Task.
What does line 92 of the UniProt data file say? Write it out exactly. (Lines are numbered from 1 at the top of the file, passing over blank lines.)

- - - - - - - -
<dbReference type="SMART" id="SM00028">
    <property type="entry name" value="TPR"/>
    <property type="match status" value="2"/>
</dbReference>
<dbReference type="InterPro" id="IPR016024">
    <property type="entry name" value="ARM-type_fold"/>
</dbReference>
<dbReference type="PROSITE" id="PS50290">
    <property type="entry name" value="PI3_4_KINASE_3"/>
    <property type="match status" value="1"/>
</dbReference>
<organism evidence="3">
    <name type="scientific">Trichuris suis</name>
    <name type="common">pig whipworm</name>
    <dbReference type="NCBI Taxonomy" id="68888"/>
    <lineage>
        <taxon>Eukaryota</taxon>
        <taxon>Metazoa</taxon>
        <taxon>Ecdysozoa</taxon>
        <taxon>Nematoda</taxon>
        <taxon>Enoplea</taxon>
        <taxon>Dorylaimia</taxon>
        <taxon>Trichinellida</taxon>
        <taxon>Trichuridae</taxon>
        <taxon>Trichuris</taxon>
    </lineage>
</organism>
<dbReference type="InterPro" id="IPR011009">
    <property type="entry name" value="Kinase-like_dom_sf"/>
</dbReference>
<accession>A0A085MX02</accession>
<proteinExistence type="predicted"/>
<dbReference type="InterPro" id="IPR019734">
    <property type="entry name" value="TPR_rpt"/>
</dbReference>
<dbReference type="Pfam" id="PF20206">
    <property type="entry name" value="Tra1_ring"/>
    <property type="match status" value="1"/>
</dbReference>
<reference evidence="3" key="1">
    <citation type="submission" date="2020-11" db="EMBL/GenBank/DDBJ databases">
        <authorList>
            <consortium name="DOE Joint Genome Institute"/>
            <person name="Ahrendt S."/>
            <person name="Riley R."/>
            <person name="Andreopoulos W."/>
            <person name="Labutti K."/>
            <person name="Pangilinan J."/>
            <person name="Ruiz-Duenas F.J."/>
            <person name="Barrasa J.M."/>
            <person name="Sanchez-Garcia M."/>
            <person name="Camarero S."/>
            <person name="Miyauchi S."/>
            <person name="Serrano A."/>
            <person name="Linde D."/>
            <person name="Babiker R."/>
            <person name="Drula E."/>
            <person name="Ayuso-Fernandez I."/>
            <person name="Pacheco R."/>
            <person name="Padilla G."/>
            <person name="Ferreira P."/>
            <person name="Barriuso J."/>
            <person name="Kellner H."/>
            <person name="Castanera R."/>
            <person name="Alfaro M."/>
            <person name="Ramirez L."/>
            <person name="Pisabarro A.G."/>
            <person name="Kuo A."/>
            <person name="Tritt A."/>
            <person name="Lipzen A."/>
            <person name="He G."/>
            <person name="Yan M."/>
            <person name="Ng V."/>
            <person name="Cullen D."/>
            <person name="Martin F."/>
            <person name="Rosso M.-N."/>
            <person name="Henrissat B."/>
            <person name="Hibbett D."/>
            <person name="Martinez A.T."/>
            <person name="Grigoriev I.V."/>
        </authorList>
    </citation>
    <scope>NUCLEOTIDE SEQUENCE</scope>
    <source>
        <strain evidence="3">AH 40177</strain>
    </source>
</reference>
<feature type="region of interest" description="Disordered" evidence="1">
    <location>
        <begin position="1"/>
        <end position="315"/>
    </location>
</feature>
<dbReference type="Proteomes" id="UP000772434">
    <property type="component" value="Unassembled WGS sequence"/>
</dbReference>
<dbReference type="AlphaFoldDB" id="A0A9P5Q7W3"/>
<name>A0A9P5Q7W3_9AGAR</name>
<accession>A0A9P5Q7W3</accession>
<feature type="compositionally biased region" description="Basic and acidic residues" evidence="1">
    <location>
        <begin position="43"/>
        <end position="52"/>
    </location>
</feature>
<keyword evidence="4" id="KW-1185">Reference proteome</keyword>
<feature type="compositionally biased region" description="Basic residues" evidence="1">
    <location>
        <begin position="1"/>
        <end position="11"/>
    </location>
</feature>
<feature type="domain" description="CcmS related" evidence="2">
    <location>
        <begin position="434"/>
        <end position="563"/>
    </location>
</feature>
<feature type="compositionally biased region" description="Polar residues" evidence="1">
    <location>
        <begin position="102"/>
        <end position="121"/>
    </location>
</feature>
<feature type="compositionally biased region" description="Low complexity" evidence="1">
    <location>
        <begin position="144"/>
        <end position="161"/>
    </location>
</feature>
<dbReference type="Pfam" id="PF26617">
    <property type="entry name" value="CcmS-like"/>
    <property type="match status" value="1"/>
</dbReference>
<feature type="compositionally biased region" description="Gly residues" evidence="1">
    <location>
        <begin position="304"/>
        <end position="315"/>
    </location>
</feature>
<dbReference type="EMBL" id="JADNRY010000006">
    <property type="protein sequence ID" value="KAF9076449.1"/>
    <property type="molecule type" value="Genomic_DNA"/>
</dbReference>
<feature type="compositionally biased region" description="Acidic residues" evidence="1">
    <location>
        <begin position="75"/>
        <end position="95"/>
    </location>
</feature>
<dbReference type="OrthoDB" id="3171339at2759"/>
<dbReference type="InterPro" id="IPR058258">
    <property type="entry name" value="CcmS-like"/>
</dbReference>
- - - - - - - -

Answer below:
    </location>